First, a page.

Chris Wallace looks to make a mark for Fox News at presidential debate

14 months of debates in under three minutes
14 months of debates in under three minutes

Wednesday night, Chris Wallace, an Emmy award winner who has spent more than 40-years in broadcast journalism, will become the first Fox News host ever to moderate a presidential debate.

The presence of any Fox News personality on the presidential debate stage, even one with Wallace's sterling reputation, would normally be cause for controversy and complaint among progressives who view anyone with the Fox imprimatur as inherently biased.

But in 2016, when the Republican presidential nominee is at war with his own party and Fox News is a network in transition, the issue is significantly more complicated.

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Left-wing media watchdogs like Media Matters are mining Wallace's archives for every controversial remark and whiff of bias in an effort to set expectations and work the refs, but their complaints have largely fallen on deaf ears. And Hillary Clinton's campaign and the Democratic Party have been notably accepting of Wallace's appointment as moderator.

chris wallace

There are several reasons why the 2016 campaign complicates longstanding liberal anxieties about Fox News.

First, Donald Trump is waging an all-out assault against that part of the Republican establishment that has long found quarter at Fox News and especially on "Fox News Sunday," the public affairs program Wallace hosts. Trump's embrace of far-right populism has left a number of Fox News' voices -- Sean Hannity not included -- at a distance.

Second, Trump has also waged war against many of Wallace's own colleagues, driving the wedge even deeper. He spent the Republican primaries badmouthing Megyn Kelly and also took shots at prominent Fox News contributors like Charles Krauthammer and George Will.

Third, as moderators of three GOP primary debates, Fox's Wallace, Kelly and Bret Baier gave Republicans, including Trump, some of the hardest grillings they faced throughout the 2016 campaign cycle. Indeed, it was Wallace who won audience applause for challenging Trump over his claims that he could reduce the federal deficit -- "your numbers don't add up," Wallace told Trump at one point -- at the final Fox News debate.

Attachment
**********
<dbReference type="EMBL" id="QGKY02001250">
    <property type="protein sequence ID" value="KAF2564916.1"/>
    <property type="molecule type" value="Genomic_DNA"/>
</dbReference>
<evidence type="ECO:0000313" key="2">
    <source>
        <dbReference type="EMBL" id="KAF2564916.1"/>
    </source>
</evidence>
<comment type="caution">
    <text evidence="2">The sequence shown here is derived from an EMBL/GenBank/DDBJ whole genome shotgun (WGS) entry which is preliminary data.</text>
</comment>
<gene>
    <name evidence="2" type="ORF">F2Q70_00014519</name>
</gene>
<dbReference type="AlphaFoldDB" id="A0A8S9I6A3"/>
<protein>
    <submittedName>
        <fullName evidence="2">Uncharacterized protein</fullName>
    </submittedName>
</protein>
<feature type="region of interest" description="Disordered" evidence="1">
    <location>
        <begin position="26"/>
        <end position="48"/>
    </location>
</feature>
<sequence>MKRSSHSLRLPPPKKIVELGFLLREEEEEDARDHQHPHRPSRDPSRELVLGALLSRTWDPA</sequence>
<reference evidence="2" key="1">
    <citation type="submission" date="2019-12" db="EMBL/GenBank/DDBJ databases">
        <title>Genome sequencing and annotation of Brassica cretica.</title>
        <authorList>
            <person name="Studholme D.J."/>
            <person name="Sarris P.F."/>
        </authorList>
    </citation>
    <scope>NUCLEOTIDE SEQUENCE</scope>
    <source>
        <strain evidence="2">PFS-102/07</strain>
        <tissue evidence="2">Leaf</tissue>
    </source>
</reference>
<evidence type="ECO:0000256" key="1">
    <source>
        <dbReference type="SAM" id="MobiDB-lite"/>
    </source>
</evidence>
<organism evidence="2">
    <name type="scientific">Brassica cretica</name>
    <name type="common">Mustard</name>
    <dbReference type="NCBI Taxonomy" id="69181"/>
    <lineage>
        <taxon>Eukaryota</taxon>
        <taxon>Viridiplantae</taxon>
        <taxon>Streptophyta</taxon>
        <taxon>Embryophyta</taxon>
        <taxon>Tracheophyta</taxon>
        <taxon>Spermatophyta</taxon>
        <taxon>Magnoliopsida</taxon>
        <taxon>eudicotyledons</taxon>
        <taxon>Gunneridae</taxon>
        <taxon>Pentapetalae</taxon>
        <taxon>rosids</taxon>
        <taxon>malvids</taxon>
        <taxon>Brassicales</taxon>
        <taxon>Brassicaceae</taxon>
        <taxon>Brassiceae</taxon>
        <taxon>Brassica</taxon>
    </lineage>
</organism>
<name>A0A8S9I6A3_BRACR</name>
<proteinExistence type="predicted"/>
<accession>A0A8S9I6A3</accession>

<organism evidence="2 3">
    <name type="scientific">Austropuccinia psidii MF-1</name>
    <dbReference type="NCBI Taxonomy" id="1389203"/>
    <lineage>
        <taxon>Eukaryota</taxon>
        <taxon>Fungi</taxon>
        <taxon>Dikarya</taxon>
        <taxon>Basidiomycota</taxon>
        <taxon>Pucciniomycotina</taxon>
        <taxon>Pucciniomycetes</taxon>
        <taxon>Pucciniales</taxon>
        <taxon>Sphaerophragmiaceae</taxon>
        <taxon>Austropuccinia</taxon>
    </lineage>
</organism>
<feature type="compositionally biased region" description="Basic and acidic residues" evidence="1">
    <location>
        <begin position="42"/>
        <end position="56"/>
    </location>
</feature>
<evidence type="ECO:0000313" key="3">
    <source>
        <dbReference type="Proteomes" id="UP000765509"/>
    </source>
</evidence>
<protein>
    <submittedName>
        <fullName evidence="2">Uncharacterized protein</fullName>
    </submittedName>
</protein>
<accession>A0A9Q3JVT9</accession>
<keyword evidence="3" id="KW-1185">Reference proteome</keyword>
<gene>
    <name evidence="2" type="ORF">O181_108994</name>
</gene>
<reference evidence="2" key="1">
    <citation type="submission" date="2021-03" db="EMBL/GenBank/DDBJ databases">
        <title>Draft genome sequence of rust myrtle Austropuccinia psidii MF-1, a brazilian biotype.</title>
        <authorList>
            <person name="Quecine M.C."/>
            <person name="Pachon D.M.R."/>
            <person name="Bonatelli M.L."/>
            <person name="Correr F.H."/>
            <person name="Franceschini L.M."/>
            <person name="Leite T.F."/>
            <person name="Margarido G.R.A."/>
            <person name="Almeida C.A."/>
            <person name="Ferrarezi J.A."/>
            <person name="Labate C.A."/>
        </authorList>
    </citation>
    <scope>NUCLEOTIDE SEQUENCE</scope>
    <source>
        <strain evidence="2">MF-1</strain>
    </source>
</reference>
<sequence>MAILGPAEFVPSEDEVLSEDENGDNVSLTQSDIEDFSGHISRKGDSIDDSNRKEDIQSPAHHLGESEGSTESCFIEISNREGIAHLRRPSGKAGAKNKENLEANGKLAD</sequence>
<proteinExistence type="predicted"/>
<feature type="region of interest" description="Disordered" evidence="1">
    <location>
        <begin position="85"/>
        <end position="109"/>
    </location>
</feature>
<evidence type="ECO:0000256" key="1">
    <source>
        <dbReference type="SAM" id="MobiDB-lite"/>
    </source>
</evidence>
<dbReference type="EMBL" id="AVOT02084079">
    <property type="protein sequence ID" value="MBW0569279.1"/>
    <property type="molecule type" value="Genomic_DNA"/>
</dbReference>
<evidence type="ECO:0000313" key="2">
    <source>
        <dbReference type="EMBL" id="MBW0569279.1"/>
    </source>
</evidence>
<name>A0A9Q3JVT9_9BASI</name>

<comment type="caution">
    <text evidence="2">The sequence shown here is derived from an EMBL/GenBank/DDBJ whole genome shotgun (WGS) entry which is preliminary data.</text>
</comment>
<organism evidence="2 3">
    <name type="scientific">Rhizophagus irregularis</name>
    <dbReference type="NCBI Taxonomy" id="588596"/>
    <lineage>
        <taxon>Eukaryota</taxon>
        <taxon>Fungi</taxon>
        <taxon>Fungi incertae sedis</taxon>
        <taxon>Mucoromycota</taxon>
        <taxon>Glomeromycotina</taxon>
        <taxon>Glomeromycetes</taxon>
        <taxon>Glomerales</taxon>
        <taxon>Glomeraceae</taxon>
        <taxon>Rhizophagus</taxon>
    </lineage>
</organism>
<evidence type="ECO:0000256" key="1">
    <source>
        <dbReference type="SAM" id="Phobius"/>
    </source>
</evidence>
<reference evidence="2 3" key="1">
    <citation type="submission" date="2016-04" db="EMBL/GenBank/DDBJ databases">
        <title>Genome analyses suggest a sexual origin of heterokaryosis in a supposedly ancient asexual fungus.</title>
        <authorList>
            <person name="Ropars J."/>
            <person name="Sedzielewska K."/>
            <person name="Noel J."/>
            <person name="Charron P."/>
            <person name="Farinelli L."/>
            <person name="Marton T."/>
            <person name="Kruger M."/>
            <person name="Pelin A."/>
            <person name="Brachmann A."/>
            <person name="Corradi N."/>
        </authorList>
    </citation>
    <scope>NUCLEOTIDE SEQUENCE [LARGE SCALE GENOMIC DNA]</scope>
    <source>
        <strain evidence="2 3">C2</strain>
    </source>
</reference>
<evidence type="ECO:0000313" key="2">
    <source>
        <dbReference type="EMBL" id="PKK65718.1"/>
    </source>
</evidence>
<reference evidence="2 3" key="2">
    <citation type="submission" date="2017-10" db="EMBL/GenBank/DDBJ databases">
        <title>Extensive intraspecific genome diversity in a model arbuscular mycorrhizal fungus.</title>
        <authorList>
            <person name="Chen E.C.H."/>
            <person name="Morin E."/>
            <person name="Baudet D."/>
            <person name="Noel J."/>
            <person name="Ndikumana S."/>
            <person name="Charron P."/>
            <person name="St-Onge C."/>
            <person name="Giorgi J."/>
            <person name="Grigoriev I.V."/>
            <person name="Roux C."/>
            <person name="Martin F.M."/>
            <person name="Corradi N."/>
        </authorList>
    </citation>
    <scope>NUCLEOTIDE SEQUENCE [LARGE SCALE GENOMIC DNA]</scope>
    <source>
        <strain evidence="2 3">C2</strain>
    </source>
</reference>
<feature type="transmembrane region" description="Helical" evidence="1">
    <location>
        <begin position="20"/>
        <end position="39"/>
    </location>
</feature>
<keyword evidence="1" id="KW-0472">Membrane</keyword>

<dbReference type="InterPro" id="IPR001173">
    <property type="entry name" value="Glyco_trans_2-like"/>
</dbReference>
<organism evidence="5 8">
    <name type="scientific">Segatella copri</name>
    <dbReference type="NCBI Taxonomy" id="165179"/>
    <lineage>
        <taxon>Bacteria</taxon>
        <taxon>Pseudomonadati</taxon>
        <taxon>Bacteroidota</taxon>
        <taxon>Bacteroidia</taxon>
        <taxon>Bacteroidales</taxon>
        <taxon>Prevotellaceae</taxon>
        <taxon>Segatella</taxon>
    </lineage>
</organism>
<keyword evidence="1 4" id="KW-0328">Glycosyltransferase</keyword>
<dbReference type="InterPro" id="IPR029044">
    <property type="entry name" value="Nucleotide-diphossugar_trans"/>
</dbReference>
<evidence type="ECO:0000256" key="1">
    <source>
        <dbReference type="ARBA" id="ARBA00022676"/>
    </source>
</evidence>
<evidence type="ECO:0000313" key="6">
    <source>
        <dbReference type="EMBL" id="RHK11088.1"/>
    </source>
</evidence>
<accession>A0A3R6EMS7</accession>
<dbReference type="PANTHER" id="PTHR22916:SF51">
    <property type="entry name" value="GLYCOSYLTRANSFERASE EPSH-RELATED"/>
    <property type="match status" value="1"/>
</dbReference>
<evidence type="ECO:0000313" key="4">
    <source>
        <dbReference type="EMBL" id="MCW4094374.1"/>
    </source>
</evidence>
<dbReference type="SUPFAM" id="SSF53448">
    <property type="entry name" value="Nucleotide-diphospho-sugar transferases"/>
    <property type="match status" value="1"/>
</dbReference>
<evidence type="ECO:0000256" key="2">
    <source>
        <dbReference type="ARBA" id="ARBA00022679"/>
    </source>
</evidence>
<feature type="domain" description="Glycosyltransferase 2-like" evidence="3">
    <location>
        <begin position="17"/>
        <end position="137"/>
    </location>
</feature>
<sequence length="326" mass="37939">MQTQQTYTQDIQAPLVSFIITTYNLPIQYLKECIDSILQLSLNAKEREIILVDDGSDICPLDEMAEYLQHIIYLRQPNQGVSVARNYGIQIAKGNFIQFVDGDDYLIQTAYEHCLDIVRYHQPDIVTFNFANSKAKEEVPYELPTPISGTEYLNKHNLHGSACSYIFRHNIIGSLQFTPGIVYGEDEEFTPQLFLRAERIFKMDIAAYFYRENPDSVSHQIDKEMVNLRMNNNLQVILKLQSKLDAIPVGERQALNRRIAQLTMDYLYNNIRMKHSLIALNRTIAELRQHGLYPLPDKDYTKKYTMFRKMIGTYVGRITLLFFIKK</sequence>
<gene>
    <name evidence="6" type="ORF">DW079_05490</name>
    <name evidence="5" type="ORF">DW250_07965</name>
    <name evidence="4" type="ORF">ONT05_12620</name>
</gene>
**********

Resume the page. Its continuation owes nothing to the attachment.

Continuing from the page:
Finally, and most importantly, Fox News is a network in transition. Though it is still a home for Trump boosters like Hannity, the 21st Century Fox brass that took over following Roger Ailes' ouster has indicated that the network's future belongs to journalists like Kelly, Baier and Wallace. So while Wallace will be looking to prove himself as a journalist on Wednesday night, Fox News will also be looking to him to demonstrate that it can be truly fair and balanced at the highest level.

On Sunday, Wallace said being moderator "means a lot personally," but also "means something for Fox."

"I'm the first Fox moderator to do a general election debate, and i'm very proud for the news organization," he told Baier on "Fox News Sunday." "I think it's a recognition of the fact that we do serious journalism. Some critics say no, but you and I know we do, and here's the Commission on Presidential Debates recognizing that."

Liberal suspicions of Fox News are well-founded, and there are 20 years of evidence to point to. But the insinuation that Wallace might go easier on Trump or tougher on Clinton because he comes from Fox News is as baseless and unfounded as any insinuation that has been leveled in this campaign cycle.

Wallace is stepping onto the debate stage Wednesday night cognizant of his own reputation and that of his network, and he is likely to go above and beyond to be fair.

"I take it very seriously," Wallace said Sunday. "This is not a TV show. This is part of civics, the constitution, if you will, in action, because this is helping millions of people decide who we're going to elect as the next president."


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